Tags

,

BY ERIC MARKOWSKY

A few weeks back, I read Ken Auletta’s New Yorker article on the release of the iPad.  The piece focuses on the future of publishing, ebook pricing and sales; the impression it leaves is one of confusion.  Publishers demand higher prices, consumers expect lower prices, and big distributors, like Amazon and Apple, have their own motives for trying to please both parties without alienating either.  For the time being, there seems to be little agreement about just how much ebooks should cost.

Auletta’s article was clear about one thing though: in the long run, ebook prices must fall.  He closes by quoting “a skeptical literary agent” who says, “You can try to put on wings and defy gravity, but eventually you will be pulled down.”  In other words, eventually, consumer expectations will win.  If buyers think ebooks should be cheap, then they better be cheap or no one buys.

But how cheap?  With no printing or shipping, the cost of making and selling one more ebook is practically nonexistent.  This is the biggest advantage of digital publishing, and maybe also the biggest obstacle to fair ebook pricing.  If one more ebook costs publishers nothing, how much should they charge for it?  They have to charge more than nothing, but how much more?  How low can prices go to meet consumer expectations and still benefit publishers?

Fair warning to the faint of heart: this is about to get intensely nerdy.  It’s about to get economic.

First my qualifications as an economist: I took a couple of economics courses in college, I regularly read the Economist, and I’ve enjoyed books like Freakenomics and The Armchair Economist.  I also make a lot of assumptions.  With that in mind, I’d like to offer an amateur attempt at modeling price for a product that incurs no marginal costs, and I’d like to invite criticism from any of you masochists who read past the jump.

Theoretically, a firm will maximize profits by producing to the point where the marginal cost of one more unit is equal to the marginal revenue generated by that unit.  If we assume MC = 0, then a firm will maximize its profits where MR = 0.  Beyond this point, it could sell more copies, but only at lower prices and a net loss to total revenue.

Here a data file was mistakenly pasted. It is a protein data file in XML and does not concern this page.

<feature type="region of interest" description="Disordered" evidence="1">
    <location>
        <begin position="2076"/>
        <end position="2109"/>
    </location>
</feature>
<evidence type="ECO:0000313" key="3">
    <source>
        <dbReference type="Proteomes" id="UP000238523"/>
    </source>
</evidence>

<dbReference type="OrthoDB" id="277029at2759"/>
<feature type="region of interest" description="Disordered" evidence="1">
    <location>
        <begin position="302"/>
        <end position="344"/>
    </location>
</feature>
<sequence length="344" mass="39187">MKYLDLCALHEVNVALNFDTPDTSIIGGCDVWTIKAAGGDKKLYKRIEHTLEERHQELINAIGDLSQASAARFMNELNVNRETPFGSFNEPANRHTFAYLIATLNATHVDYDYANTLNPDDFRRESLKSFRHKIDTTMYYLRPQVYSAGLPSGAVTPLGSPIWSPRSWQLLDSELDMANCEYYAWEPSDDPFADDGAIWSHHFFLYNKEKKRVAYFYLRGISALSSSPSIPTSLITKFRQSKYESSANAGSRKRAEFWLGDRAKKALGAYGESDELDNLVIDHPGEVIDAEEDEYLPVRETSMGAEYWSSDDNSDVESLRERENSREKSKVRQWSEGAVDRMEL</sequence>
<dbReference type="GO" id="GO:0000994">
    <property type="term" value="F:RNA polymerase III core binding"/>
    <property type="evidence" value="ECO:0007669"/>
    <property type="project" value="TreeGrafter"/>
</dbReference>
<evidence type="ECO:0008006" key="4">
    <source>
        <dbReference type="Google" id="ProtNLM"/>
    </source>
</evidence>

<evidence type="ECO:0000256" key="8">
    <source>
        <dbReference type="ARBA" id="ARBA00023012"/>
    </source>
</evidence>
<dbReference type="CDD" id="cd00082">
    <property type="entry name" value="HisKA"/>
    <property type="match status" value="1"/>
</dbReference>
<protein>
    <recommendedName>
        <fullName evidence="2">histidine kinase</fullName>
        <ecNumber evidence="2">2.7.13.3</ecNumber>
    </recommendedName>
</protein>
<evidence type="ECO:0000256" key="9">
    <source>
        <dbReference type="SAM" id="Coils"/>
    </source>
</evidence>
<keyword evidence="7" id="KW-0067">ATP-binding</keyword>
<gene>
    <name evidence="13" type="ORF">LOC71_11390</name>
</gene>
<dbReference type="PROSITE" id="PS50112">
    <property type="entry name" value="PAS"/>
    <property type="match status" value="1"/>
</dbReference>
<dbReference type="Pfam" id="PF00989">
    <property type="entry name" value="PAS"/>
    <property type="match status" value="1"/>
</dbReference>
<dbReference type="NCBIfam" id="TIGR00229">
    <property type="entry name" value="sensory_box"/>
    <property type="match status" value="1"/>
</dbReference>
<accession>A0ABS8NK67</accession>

Given a normal, linear, downward-sloping demand curve, MR will always have the same y-intercept as the demand curve and double the slope (in absolute value, since both will have a negative slope).  So MR will cross the quantity axis, meaning zero out, at a point exactly half way between the origin and the demand curve.

What does this mean for ebook pricing?  As my microeconomics professor taught his classes to say, it depends on the elasticities.  Elasticity describes the responsiveness of one variable to change in another.  It’s reflected in the slope of the demand curve.  A steep slope means demand is inelastic, and a unit change in price corresponds to a proportionally smaller change in the quantity demanded.  A shallower slope means demand is elastic, and a unit change in price will cause a proportionally higher change in the quantity demanded.

Bored yet?  The painful part is almost over.

Here’s why that matters: if demand for ebooks is inelastic, then MR = 0 at a point closer to the origin, corresponding with higher prices and lower quantities on the demand curve; publishers will maximize profits by selling fewer ebooks at higher prices.  If, on the other hand, demand for ebooks is elastic, then MR = 0 at a point farther from the origin, corresponding with lower prices and higher quantities on the demand curve; publishers will maximize profits by selling more ebooks at lower prices.

This is all fairly dense, it rests on a lot of assumptions, and in order for this analysis to be any help in setting a specific price point publishers would need to know a lot of things that they probably can’t know.  So what good is it?  Here, I believe the theory accurately describes the situation publishers currently face.  Should they continue jockeying to charge higher prices for their products, or should they seek opportunities to charge less and sell more?

Everything I know about ebooks suggests that demand for them is essentially elastic.  There are a lot of substitutes available, other titles we might buy, paper books, or other things we might choose to do with our leisure time besides read.  This is the last assumption I’m going to make here, and if it’s correct, then not only should ebook prices be falling, but publishers should be falling all over themselves to push new, creative (and cheap) marketing strategies to increase demand for ebooks so they can sell more and more of them at lower prices.  Everyone will be better off.

That being said, ebook prices will necessarily be sticky for a while.  Publishers need time to reduce their fixed costs, and since most books sold are still paper bound, publishers still have real marginal costs.  But publishers have to move.  They should be racing each other to lower prices by promoting and packaging ebooks more intelligently.  To borrow a phrase from Richard Feynman, there’s plenty of room at the bottom.  If the publishers don’t get there first, there are armies of startups and upstarts, people for whom books are a passion first and a business second, and many of them are better positioned to take advantage of new media and digital distribution.

Advertisements